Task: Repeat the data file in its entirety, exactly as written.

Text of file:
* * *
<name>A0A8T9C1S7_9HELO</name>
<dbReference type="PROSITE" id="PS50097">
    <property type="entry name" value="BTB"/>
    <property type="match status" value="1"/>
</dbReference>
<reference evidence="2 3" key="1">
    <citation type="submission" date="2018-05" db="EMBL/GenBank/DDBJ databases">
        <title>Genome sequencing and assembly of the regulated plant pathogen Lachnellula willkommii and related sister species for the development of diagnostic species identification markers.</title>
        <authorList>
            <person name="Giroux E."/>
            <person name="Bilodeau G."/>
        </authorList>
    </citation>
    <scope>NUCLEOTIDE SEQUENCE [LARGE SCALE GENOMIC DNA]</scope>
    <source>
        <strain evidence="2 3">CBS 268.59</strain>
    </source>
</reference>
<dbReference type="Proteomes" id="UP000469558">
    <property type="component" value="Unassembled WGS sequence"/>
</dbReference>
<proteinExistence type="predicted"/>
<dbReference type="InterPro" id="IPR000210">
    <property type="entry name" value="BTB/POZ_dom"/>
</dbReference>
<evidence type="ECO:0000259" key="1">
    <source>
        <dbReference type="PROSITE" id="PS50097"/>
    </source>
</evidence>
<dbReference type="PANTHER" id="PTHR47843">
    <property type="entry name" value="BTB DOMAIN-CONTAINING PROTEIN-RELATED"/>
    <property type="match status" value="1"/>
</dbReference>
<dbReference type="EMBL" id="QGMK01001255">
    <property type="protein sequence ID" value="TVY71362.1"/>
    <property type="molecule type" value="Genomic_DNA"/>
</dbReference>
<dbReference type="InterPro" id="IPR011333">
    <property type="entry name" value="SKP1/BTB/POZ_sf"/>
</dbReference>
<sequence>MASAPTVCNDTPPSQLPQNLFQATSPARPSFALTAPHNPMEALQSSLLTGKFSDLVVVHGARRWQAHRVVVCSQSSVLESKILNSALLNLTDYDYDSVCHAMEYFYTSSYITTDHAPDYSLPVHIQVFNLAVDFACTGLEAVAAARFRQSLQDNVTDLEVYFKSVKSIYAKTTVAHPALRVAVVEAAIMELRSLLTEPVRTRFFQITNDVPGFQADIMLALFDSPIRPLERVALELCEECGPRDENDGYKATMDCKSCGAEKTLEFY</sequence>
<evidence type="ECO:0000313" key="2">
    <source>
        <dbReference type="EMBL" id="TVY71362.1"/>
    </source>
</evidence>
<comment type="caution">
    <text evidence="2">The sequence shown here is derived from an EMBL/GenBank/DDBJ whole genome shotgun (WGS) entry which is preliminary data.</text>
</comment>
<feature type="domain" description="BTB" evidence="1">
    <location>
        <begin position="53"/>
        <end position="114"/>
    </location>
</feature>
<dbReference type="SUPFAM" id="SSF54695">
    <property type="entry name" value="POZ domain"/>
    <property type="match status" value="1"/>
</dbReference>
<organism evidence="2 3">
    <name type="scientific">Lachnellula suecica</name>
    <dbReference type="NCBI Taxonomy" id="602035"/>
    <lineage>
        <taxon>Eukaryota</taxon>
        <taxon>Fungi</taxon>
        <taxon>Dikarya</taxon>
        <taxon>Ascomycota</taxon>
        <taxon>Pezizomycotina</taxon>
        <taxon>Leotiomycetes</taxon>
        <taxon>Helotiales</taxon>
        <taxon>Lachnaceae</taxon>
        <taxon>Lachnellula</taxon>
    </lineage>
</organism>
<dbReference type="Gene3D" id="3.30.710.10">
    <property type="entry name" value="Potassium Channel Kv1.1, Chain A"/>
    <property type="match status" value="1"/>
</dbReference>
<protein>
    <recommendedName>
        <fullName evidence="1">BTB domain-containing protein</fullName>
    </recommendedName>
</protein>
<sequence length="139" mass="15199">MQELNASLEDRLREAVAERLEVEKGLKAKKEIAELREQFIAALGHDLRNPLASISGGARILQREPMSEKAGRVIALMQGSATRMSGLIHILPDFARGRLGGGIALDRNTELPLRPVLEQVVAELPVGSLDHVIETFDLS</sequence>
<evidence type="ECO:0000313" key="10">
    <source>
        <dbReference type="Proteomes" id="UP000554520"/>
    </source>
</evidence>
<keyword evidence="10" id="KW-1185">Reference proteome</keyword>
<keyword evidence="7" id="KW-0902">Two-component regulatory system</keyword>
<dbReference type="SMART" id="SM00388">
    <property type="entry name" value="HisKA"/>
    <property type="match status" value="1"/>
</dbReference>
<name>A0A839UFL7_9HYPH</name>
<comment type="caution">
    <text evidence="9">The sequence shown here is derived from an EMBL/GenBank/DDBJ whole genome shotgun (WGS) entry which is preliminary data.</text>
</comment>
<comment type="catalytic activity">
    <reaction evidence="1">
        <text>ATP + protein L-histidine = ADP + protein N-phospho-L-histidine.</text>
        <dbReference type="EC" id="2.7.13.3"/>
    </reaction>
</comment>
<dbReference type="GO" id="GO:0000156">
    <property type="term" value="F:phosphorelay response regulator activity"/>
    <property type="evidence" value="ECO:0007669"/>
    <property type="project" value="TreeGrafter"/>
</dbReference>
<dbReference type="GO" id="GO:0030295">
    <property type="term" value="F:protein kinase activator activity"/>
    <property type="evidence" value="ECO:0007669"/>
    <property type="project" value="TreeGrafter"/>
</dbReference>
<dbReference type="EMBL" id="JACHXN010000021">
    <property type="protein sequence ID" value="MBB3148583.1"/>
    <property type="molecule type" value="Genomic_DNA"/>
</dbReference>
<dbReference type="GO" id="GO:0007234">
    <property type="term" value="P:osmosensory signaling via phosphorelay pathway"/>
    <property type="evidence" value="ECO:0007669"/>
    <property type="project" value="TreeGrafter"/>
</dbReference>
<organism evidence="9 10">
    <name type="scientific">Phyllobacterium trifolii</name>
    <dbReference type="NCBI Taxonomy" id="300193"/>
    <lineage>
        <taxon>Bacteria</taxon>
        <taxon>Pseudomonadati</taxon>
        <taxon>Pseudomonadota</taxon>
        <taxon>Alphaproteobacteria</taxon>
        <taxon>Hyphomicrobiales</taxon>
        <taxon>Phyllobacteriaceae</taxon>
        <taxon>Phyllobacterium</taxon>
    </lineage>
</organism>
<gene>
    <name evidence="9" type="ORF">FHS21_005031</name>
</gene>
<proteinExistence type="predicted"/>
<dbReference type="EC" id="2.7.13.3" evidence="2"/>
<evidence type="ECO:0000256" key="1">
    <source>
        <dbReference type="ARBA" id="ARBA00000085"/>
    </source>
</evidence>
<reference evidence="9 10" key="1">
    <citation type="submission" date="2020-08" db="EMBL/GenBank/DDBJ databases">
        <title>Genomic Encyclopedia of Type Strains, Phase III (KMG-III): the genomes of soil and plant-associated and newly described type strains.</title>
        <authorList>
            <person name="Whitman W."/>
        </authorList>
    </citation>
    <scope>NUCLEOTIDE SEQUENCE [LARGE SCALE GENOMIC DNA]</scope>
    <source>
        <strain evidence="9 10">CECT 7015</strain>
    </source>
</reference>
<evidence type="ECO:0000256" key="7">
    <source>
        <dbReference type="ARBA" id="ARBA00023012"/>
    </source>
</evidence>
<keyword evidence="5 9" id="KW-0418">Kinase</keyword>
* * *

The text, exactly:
<name>A0A8T9C1S7_9HELO</name>
<dbReference type="PROSITE" id="PS50097">
    <property type="entry name" value="BTB"/>
    <property type="match status" value="1"/>
</dbReference>
<reference evidence="2 3" key="1">
    <citation type="submission" date="2018-05" db="EMBL/GenBank/DDBJ databases">
        <title>Genome sequencing and assembly of the regulated plant pathogen Lachnellula willkommii and related sister species for the development of diagnostic species identification markers.</title>
        <authorList>
            <person name="Giroux E."/>
            <person name="Bilodeau G."/>
        </authorList>
    </citation>
    <scope>NUCLEOTIDE SEQUENCE [LARGE SCALE GENOMIC DNA]</scope>
    <source>
        <strain evidence="2 3">CBS 268.59</strain>
    </source>
</reference>
<dbReference type="Proteomes" id="UP000469558">
    <property type="component" value="Unassembled WGS sequence"/>
</dbReference>
<proteinExistence type="predicted"/>
<dbReference type="InterPro" id="IPR000210">
    <property type="entry name" value="BTB/POZ_dom"/>
</dbReference>
<evidence type="ECO:0000259" key="1">
    <source>
        <dbReference type="PROSITE" id="PS50097"/>
    </source>
</evidence>
<dbReference type="PANTHER" id="PTHR47843">
    <property type="entry name" value="BTB DOMAIN-CONTAINING PROTEIN-RELATED"/>
    <property type="match status" value="1"/>
</dbReference>
<dbReference type="EMBL" id="QGMK01001255">
    <property type="protein sequence ID" value="TVY71362.1"/>
    <property type="molecule type" value="Genomic_DNA"/>
</dbReference>
<dbReference type="InterPro" id="IPR011333">
    <property type="entry name" value="SKP1/BTB/POZ_sf"/>
</dbReference>
<sequence>MASAPTVCNDTPPSQLPQNLFQATSPARPSFALTAPHNPMEALQSSLLTGKFSDLVVVHGARRWQAHRVVVCSQSSVLESKILNSALLNLTDYDYDSVCHAMEYFYTSSYITTDHAPDYSLPVHIQVFNLAVDFACTGLEAVAAARFRQSLQDNVTDLEVYFKSVKSIYAKTTVAHPALRVAVVEAAIMELRSLLTEPVRTRFFQITNDVPGFQADIMLALFDSPIRPLERVALELCEECGPRDENDGYKATMDCKSCGAEKTLEFY</sequence>
<evidence type="ECO:0000313" key="2">
    <source>
        <dbReference type="EMBL" id="TVY71362.1"/>
    </source>
</evidence>
<comment type="caution">
    <text evidence="2">The sequence shown here is derived from an EMBL/GenBank/DDBJ whole genome shotgun (WGS) entry which is preliminary data.</text>
</comment>
<feature type="domain" description="BTB" evidence="1">
    <location>
        <begin position="53"/>
        <end position="114"/>
    </location>
</feature>
<dbReference type="SUPFAM" id="SSF54695">
    <property type="entry name" value="POZ domain"/>
    <property type="match status" value="1"/>
</dbReference>
<organism evidence="2 3">
    <name type="scientific">Lachnellula suecica</name>
    <dbReference type="NCBI Taxonomy" id="602035"/>
    <lineage>
        <taxon>Eukaryota</taxon>
        <taxon>Fungi</taxon>
        <taxon>Dikarya</taxon>
        <taxon>Ascomycota</taxon>
        <taxon>Pezizomycotina</taxon>
        <taxon>Leotiomycetes</taxon>
        <taxon>Helotiales</taxon>
        <taxon>Lachnaceae</taxon>
        <taxon>Lachnellula</taxon>
    </lineage>
</organism>
<dbReference type="Gene3D" id="3.30.710.10">
    <property type="entry name" value="Potassium Channel Kv1.1, Chain A"/>
    <property type="match status" value="1"/>
</dbReference>
<protein>
    <recommendedName>
        <fullName evidence="1">BTB domain-containing protein</fullName>
    </recommendedName>
</protein>
<sequence length="139" mass="15199">MQELNASLEDRLREAVAERLEVEKGLKAKKEIAELREQFIAALGHDLRNPLASISGGARILQREPMSEKAGRVIALMQGSATRMSGLIHILPDFARGRLGGGIALDRNTELPLRPVLEQVVAELPVGSLDHVIETFDLS</sequence>
<evidence type="ECO:0000313" key="10">
    <source>
        <dbReference type="Proteomes" id="UP000554520"/>
    </source>
</evidence>
<keyword evidence="10" id="KW-1185">Reference proteome</keyword>
<keyword evidence="7" id="KW-0902">Two-component regulatory system</keyword>
<dbReference type="SMART" id="SM00388">
    <property type="entry name" value="HisKA"/>
    <property type="match status" value="1"/>
</dbReference>
<name>A0A839UFL7_9HYPH</name>
<comment type="caution">
    <text evidence="9">The sequence shown here is derived from an EMBL/GenBank/DDBJ whole genome shotgun (WGS) entry which is preliminary data.</text>
</comment>
<comment type="catalytic activity">
    <reaction evidence="1">
        <text>ATP + protein L-histidine = ADP + protein N-phospho-L-histidine.</text>
        <dbReference type="EC" id="2.7.13.3"/>
    </reaction>
</comment>
<dbReference type="GO" id="GO:0000156">
    <property type="term" value="F:phosphorelay response regulator activity"/>
    <property type="evidence" value="ECO:0007669"/>
    <property type="project" value="TreeGrafter"/>
</dbReference>
<dbReference type="GO" id="GO:0030295">
    <property type="term" value="F:protein kinase activator activity"/>
    <property type="evidence" value="ECO:0007669"/>
    <property type="project" value="TreeGrafter"/>
</dbReference>
<dbReference type="EMBL" id="JACHXN010000021">
    <property type="protein sequence ID" value="MBB3148583.1"/>
    <property type="molecule type" value="Genomic_DNA"/>
</dbReference>
<dbReference type="GO" id="GO:0007234">
    <property type="term" value="P:osmosensory signaling via phosphorelay pathway"/>
    <property type="evidence" value="ECO:0007669"/>
    <property type="project" value="TreeGrafter"/>
</dbReference>
<organism evidence="9 10">
    <name type="scientific">Phyllobacterium trifolii</name>
    <dbReference type="NCBI Taxonomy" id="300193"/>
    <lineage>
        <taxon>Bacteria</taxon>
        <taxon>Pseudomonadati</taxon>
        <taxon>Pseudomonadota</taxon>
        <taxon>Alphaproteobacteria</taxon>
        <taxon>Hyphomicrobiales</taxon>
        <taxon>Phyllobacteriaceae</taxon>
        <taxon>Phyllobacterium</taxon>
    </lineage>
</organism>
<gene>
    <name evidence="9" type="ORF">FHS21_005031</name>
</gene>
<proteinExistence type="predicted"/>
<dbReference type="EC" id="2.7.13.3" evidence="2"/>
<evidence type="ECO:0000256" key="1">
    <source>
        <dbReference type="ARBA" id="ARBA00000085"/>
    </source>
</evidence>
<reference evidence="9 10" key="1">
    <citation type="submission" date="2020-08" db="EMBL/GenBank/DDBJ databases">
        <title>Genomic Encyclopedia of Type Strains, Phase III (KMG-III): the genomes of soil and plant-associated and newly described type strains.</title>
        <authorList>
            <person name="Whitman W."/>
        </authorList>
    </citation>
    <scope>NUCLEOTIDE SEQUENCE [LARGE SCALE GENOMIC DNA]</scope>
    <source>
        <strain evidence="9 10">CECT 7015</strain>
    </source>
</reference>
<evidence type="ECO:0000256" key="7">
    <source>
        <dbReference type="ARBA" id="ARBA00023012"/>
    </source>
</evidence>
<keyword evidence="5 9" id="KW-0418">Kinase</keyword>